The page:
In an opinion piece for U.S. News and World Report, Alex Nowrasteh highlights three crucial reforms to the American immigration system including Brandon Fuller's proposal for state-based visas.
The third reform should be to allow states to run their own visa systems parallel to the federal government's – which would require an act of Congress. A state-run visa program for temporary workers introduces federalism into the immigration system by allowing states to get the actual workers industries in their states demand and experiment with different forms of regulation. For instance, the H-2A visa does not allow for year-round work in agriculture, meaning that many dairy farms hire illegal immigrant workers. A state-based visa could allow dairy producing states to create a visa for year-long agricultural workers to fill that and other gaps, further reducing the demand for illegal workers.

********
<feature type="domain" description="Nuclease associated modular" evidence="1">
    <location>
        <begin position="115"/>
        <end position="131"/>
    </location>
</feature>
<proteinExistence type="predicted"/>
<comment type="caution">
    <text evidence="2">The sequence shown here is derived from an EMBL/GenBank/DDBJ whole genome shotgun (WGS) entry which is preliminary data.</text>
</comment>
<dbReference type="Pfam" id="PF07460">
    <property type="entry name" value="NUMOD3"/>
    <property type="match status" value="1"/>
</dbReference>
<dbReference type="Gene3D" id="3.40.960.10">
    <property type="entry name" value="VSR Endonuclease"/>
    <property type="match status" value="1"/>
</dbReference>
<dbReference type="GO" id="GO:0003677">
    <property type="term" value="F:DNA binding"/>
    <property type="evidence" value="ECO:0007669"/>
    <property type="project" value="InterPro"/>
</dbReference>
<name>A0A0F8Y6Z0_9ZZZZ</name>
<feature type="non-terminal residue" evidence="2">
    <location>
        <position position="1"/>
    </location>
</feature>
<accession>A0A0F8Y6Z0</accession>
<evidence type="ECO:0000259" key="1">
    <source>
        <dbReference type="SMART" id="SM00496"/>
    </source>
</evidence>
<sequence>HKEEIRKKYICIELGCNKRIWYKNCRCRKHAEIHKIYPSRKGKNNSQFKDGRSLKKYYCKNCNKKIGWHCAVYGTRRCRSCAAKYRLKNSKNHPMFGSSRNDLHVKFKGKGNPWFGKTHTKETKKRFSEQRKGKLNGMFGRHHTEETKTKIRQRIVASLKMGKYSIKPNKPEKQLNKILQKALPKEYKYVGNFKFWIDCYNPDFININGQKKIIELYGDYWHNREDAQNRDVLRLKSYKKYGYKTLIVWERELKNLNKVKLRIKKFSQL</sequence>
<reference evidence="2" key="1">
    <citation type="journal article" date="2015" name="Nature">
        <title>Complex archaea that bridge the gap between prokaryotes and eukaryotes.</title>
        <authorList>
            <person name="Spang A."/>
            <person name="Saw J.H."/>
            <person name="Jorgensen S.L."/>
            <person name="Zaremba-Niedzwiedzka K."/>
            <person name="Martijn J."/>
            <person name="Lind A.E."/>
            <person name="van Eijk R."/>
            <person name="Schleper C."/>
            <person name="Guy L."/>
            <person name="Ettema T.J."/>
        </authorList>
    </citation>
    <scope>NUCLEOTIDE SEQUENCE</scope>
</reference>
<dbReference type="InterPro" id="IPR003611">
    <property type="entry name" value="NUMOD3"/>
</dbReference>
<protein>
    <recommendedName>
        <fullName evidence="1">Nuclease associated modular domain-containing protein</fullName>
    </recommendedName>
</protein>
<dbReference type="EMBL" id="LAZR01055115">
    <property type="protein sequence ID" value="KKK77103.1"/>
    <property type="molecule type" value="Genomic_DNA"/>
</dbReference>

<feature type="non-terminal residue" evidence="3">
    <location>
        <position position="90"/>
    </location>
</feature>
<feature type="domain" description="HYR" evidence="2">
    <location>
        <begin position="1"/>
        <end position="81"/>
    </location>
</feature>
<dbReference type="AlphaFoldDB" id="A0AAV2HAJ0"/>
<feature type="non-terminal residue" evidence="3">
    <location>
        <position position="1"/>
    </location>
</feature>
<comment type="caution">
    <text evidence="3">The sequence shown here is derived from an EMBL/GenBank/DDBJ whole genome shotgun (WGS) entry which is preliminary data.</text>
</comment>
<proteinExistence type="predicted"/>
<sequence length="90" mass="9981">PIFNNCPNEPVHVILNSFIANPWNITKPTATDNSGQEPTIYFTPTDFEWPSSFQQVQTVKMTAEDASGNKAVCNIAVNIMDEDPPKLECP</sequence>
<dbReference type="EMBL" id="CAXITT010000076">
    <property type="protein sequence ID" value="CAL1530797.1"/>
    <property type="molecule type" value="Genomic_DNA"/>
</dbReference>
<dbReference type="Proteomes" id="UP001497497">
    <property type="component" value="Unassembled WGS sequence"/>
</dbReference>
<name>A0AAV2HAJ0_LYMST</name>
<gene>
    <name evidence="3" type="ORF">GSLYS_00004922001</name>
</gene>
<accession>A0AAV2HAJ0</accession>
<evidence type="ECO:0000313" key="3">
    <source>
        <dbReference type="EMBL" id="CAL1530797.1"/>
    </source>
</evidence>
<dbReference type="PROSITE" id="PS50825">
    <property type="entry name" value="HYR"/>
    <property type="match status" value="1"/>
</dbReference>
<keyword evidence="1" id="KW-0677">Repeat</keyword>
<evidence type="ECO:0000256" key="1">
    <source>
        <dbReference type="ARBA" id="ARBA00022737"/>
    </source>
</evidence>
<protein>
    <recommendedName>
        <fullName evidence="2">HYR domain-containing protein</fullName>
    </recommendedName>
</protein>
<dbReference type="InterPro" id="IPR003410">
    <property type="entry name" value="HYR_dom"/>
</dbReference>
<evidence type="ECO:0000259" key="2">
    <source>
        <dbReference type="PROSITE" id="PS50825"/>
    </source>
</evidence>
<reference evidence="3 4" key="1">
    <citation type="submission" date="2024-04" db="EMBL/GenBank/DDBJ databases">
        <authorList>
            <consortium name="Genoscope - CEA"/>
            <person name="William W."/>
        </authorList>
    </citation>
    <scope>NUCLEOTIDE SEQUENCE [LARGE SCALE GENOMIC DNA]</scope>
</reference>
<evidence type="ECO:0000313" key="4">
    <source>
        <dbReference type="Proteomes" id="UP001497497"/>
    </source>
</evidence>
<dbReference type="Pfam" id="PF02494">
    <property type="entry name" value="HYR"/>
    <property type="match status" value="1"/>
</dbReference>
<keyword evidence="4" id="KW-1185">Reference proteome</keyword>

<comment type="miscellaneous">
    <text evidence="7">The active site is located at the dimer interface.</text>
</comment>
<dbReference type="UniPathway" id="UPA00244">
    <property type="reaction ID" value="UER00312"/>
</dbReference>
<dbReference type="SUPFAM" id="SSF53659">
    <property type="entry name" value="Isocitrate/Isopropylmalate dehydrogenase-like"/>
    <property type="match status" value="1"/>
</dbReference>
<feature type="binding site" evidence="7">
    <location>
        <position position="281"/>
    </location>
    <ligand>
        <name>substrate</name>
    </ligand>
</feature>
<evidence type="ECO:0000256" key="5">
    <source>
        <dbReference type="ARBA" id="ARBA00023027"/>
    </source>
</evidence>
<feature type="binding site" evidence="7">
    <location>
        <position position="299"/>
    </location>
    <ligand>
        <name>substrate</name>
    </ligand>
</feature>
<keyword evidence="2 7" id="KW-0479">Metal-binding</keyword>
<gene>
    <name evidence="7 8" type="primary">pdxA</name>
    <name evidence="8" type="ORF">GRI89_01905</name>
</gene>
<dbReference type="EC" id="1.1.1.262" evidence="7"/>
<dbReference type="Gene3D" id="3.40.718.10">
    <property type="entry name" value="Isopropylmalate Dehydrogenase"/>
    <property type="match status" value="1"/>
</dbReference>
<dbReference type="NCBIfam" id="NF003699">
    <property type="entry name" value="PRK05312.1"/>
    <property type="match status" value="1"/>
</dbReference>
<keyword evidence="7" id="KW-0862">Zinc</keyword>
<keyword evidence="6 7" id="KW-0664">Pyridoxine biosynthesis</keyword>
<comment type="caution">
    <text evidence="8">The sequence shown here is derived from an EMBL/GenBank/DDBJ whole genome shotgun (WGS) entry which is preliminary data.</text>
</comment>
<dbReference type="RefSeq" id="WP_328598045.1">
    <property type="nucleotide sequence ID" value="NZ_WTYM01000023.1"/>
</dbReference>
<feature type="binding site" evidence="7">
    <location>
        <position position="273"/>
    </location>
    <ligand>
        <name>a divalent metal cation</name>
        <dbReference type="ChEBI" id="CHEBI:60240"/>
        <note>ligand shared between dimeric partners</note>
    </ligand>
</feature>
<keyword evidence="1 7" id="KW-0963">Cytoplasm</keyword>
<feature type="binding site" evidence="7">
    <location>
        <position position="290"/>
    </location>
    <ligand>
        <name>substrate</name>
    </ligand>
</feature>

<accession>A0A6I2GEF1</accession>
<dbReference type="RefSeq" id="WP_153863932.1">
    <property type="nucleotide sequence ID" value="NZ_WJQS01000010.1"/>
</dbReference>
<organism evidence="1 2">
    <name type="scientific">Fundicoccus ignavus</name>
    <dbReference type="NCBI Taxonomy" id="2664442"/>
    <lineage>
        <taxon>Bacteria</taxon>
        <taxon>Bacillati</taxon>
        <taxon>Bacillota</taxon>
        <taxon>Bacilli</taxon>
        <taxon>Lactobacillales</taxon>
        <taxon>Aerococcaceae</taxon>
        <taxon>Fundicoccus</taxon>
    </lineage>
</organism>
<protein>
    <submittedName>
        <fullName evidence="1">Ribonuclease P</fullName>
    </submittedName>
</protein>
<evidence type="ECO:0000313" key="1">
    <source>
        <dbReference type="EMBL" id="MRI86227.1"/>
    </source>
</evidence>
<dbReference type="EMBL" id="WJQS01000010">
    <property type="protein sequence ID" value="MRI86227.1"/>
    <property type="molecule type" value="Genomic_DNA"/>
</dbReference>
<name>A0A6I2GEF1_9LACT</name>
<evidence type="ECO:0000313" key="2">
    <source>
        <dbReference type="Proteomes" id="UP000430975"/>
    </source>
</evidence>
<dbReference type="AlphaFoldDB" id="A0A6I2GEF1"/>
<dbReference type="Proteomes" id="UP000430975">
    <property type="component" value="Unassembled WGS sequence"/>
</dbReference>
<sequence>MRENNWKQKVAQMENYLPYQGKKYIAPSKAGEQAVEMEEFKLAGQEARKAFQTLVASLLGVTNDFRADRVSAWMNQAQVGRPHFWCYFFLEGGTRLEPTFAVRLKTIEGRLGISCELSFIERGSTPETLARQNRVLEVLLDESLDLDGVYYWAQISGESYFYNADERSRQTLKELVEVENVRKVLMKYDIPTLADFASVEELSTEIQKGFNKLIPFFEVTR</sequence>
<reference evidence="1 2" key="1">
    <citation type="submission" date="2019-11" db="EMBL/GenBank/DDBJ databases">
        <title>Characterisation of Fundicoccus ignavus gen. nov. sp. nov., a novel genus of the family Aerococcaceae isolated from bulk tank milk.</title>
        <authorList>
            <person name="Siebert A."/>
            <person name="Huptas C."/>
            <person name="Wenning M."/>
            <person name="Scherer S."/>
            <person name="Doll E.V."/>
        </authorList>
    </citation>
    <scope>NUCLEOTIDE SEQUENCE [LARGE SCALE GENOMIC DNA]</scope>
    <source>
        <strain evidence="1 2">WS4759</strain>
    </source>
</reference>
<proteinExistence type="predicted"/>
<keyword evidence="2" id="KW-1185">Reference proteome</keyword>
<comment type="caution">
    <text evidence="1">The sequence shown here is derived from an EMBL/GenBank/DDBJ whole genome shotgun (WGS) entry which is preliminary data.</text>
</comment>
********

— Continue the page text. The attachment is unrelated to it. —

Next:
In addition to workers, states could also set up visas for entrepreneurs and smaller-scale investors – categories that don't currently exist in the federal system. Canada and Australia have similar regional migration programs. These programs have created greater population and employment growth, according to Cato Institute research by Brandon Fuller and Sean Rust. And the stakeholders are happy with the results.
States want this type of program. In 2015, legislators in Texas and California introduced legislation to experiment with their own state-level migration systems. Utah created such a program in 2011 but was never granted federal permission to actually start recruiting workers. In previous years, over a dozen other states have considered setting up their own migration systems, lobbied for a special allotment of existing federal visas, or asked the federal government for permission to run their own systems. The federal government has always refused to let them.
Read Nowrasteh's full piece here.